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Difference Between Honey Bees and Bumble Bees

Honey Bees vs Bumble Bees

Bees belong to the Order: Hymenoptera with more than 20,000 species. About 5 percent among all the bees are social and honeybees and bumblebees are very important as they are the most common communal living groups of bees. Diversity, natural distribution, social structures, communication, morphology, and direct importance for humans vary between honeybees and bumblebees.

Honeybee

Honeybees belong to the Genus: Apis, which contains seven distinctive species with 44 subspecies. Honeybees originated in South and South-East Asian region and now they are widespread. Earliest fossil of a honeybee dates back to the Eocene-Oligocene boundary. Three clades are described to classify the seven species of honeybees; Micrapis (A. florea & A. andreiformes), Megapis (A. dorsata), and Apis (A. cerana and others). Their sting present in the abdomen is the major weapon for protection. It is evolved to attack other insects with a thicker cuticle. The barbs on the sting are helpful in penetrating the cuticle during attacking. However, if bees attack a mammal, the presence of barbs is not vital as the mammalian skin is not that thick as an insect’s. During the stinging process, the sting detach from the body leaving the abdomen damaged severely. Soon after a stinging, the bee dies, meaning they die to protect their resources. Even after the bee has been detached from the victim’s skin the sting apparatus keeps delivering the venom. Honeybees, like most of the insects, communicate through chemicals, and the visual signals are also predominant in foraging. Their famed Bee Waggle Dance describes the direction and distance to the food source in an attractive way. Their hairy hind legs form a corbicular, aka pollen basket, to carry pollen to feed the young. Bees wax and bee honey are important in many ways for the man and therefore, beekeeping has been a main agricultural practice among the people. Naturally, they like to make their nests or hives underneath a strong branch of a tree or in caves… etc.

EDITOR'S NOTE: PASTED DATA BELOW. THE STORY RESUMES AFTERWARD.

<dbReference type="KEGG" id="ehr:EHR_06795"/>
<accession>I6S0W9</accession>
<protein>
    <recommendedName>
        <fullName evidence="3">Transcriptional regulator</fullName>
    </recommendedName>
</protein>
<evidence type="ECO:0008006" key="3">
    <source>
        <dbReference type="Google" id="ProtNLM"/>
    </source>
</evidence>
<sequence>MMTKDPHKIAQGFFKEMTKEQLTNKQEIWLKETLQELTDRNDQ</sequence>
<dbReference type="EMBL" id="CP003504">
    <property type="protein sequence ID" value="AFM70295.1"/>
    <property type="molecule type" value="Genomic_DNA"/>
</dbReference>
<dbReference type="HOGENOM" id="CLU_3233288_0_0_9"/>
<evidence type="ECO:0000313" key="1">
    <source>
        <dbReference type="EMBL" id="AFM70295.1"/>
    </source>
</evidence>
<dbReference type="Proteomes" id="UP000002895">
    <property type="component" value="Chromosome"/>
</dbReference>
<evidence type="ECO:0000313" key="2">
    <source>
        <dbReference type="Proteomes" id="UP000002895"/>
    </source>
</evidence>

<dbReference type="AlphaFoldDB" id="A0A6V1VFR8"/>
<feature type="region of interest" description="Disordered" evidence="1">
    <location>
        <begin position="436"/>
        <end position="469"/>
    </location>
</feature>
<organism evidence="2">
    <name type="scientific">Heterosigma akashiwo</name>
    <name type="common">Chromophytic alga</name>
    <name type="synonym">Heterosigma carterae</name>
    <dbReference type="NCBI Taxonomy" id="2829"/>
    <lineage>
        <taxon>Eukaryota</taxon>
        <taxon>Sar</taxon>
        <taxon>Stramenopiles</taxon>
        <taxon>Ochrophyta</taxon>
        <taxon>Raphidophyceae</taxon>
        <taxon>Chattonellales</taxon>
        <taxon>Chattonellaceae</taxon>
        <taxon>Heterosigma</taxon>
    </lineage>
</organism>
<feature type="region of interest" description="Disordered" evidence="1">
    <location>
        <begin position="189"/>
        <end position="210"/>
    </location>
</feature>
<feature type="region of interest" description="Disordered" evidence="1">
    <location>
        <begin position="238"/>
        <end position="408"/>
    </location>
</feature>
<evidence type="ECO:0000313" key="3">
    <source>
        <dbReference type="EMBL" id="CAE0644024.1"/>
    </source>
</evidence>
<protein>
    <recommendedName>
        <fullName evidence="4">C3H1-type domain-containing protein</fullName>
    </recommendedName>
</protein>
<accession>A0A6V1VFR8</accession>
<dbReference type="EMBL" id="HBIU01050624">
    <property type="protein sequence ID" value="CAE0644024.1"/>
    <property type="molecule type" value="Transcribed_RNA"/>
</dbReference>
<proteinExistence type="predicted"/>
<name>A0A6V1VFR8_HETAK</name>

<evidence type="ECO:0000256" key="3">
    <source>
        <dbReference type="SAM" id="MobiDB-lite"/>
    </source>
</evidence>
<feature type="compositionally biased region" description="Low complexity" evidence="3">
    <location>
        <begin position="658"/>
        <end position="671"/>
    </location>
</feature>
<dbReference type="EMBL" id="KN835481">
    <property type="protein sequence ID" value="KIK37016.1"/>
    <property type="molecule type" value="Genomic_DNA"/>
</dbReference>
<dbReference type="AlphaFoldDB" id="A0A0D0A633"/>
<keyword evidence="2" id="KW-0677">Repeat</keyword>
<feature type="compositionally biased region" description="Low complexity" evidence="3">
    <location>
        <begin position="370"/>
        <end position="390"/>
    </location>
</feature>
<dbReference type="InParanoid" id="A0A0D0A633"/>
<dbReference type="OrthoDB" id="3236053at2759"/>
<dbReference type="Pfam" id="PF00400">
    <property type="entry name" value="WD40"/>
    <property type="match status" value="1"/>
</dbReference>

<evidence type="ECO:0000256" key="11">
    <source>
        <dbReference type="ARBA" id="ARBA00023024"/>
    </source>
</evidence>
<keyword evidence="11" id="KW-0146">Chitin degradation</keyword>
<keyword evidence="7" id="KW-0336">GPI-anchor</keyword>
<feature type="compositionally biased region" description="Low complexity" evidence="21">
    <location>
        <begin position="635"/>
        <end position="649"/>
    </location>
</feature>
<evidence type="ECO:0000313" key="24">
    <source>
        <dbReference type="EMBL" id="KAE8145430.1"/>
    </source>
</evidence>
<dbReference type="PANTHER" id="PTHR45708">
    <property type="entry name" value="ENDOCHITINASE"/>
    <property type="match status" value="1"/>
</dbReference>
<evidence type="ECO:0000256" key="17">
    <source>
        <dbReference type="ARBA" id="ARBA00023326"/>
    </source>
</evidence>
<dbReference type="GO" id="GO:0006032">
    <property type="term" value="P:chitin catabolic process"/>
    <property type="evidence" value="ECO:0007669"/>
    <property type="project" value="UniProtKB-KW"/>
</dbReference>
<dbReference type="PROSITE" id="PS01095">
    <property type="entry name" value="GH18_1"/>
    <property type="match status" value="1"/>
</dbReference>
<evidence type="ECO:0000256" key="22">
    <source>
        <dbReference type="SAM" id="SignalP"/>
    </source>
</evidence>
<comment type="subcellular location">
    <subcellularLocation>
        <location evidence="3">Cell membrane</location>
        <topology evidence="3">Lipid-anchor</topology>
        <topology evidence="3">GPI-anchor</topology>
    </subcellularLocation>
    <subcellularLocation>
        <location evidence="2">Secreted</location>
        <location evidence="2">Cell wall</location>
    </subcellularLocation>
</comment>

Bumblebee

There are over 250 species of bumble bees; those are primarily found underground hives of higher altitudes and latitudes. Most of them are Northern hemispheric species but, they are also common in New Zealand and Tasmania. The characteristic black and yellow coloured hairs over the body make them more unique among all the insects. However, the hairy hind leg with the pollen basket functions as same as in honeybees. Bumblebees lack barbs, and they are not vey aggressive unless they are disturbed. Therefore, they won’t die after one sting and can sting more than once. Pheromones scented with floral elements convey messages to other bees about a particular food source. Additionally, the direction of the food source is shown via less sophisticated communication technique called Excited Runs. It is believed that the direction and farther is communicated by the floral scented pheromone, along with excited runs. They don’t stockpile honey and the humans do not get direct advantages from bumblebees.

Difference between honeybees and bumblebees

In reviewing these two important members of the bees, the contrasting differences are listed and presented in the form of a table below.

Honeybee Bumblebee
Low diversity with 7 species Highly diversified with more than 250 species
Originated in South and South-East Asia Originated in temperate regions of Northern hemisphere and common in New Zealand and Tasmania
Very aggressive Not aggressive
Complex colonies Simple colonies
Barbs on the sting, and die after an attack No barbs on the sting and hence, they don’t die and keep stinging more than once
Build nests underneath branches or big rocks, under caves Underground nests


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